Award-winning journalist comes to ASU
Leslie Wayne, an award-winning business reporter at the New York Times, is the first Donald W. Reynolds Visiting Professor in Business Journalism at Arizona State University.
She will teach graduate and undergraduate courses during the spring semester in the business journalism specialization at the Walter Cronkite School of Journalism and Mass Communication.
The position is made possible by a generous three-year, $390,000 grant from the Donald W. Reynolds Foundation. The Las Vegas-based foundation also supports the Donald W. Reynolds National Center for Business Journalism and the Donald W. Reynolds Endowed Chair in Business Journalism at the Cronkite School.
In her more than 20 years with the New York Times, Wayne focused on investigative and enterprise reporting, covering Wall Street, campaign finance, corporate governance, municipal finance, military contractors and the aerospace industry. She is a five-time winner of the New York Times Publishers Award.
“Our students are extremely fortunate to have someone of Leslie Wayne’s remarkable journalism skills here at the Cronkite School for the spring semester,” said Christopher Callahan, dean of the Cronkite School. “Thanks to the support from the Reynolds Foundation, the Cronkite School has become the center for business journalism education, with our new visiting professor joining Reynolds Chair Andrew Leckey, the Reynolds Center, our business journalism specializations on the graduate and undergraduate levels and the Society of American Business Editors and Writers.”
Wayne will teach the senior-level "Business and Future of Journalism" course and co-teach business journalism classes with Leckey. She also will be a featured speaker in the school’s First Amendment Forum on March 29, speaking on the business of politics.
Wayne holds a Master of Business Administration (MBA) degree in finance from Columbia Business School and was a Knight-Bagehot Fellow in Business and Economic Journalism. She is an honors graduate of the University of Michigan.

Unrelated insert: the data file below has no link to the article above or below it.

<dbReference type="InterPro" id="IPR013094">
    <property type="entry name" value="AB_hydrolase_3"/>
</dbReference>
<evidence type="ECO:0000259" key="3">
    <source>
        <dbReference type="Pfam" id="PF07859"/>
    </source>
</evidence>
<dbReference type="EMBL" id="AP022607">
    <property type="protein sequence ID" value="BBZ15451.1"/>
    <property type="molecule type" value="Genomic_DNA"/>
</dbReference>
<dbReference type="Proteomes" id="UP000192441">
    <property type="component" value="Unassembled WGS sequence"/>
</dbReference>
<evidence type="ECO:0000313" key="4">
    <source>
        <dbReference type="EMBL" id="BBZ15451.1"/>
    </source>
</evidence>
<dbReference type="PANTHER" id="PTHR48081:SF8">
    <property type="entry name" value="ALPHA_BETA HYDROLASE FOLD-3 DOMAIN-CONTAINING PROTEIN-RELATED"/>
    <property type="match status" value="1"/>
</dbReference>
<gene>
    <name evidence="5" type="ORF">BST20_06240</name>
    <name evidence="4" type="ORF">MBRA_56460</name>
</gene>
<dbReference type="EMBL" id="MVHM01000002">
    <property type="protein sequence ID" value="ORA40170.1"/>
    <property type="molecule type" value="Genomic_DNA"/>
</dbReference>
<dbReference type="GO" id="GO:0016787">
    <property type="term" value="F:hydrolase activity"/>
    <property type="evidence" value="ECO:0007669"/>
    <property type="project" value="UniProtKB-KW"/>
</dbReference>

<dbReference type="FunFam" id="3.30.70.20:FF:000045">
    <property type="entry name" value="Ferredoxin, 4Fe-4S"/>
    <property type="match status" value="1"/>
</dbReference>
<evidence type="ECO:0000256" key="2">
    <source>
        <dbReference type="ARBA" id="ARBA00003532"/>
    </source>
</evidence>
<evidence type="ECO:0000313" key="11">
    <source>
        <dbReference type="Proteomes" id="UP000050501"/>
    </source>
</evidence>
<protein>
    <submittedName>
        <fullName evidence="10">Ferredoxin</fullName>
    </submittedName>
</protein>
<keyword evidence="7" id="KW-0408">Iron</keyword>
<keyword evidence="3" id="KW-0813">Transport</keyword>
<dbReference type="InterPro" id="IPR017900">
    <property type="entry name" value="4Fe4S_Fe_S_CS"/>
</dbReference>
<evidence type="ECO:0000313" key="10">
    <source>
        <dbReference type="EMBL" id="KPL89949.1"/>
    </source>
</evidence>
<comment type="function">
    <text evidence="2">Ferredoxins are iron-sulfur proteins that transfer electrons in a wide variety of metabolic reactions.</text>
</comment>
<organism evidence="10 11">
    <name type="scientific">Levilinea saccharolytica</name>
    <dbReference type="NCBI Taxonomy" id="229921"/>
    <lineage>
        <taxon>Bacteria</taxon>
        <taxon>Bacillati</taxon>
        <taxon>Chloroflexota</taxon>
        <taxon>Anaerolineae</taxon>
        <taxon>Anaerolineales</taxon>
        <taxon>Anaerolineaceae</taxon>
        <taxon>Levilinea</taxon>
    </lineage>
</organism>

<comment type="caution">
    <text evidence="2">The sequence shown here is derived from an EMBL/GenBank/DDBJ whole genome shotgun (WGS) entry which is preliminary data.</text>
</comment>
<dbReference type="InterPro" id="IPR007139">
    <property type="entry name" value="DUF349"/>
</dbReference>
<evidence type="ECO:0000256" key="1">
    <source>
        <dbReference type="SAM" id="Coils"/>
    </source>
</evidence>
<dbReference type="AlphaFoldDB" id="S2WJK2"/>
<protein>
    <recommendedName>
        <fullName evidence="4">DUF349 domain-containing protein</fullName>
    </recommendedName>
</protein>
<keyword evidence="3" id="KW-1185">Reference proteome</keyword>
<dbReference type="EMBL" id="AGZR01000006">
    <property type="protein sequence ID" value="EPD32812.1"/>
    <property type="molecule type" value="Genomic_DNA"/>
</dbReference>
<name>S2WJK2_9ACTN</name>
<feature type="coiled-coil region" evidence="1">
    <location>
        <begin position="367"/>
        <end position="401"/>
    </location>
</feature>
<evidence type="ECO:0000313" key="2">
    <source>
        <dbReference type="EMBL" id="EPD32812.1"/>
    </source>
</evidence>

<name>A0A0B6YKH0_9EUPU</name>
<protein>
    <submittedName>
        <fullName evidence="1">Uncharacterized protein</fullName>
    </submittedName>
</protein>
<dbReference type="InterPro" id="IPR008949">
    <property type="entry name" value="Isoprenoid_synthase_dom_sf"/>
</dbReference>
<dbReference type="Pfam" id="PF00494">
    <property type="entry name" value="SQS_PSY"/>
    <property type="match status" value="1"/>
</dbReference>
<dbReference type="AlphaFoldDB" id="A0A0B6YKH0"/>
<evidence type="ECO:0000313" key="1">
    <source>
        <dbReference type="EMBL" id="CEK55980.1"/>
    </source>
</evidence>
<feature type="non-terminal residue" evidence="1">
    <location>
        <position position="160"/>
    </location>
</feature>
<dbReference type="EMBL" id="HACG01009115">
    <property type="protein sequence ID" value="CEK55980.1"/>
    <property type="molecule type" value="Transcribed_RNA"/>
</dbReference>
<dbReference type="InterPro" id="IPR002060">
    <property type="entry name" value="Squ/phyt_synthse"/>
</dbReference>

Before the the Times, she was a regional and business reporter at the Philadelphia Inquirer and a political and statehouse reporter at the News and Observer in Raleigh, N.C. She has appeared in New York Times videos and podcasts as well as written for the paper's political Caucus blog and appeared on television and radio, including CNBC and NPR.
The grant that is funding the visiting professorship also will support scholarships, internships, visiting professionals and graduate assistantships in the business journalism specialization.
The specialization was launched in September. Students at the undergraduate and graduate levels take coursework both at the Cronkite School and ASU’s W.P. Carey School of Business. The program also offers dedicated internships with major financial news organizations around the country.
“Traumatic financial events underscore the need for quality, well-trained business journalists and the Cronkite School is committed to helping meet that need,” Leckey said. “The Reynolds Foundation has repeatedly shown confidence that today’s young people can make a significant difference in reporting on the world of money.”
The Donald W. Reynolds Foundation is a national philanthropic organization founded in 1954 by the late media entrepreneur for whom it is named. It has committed over $100 million through its journalism initiative.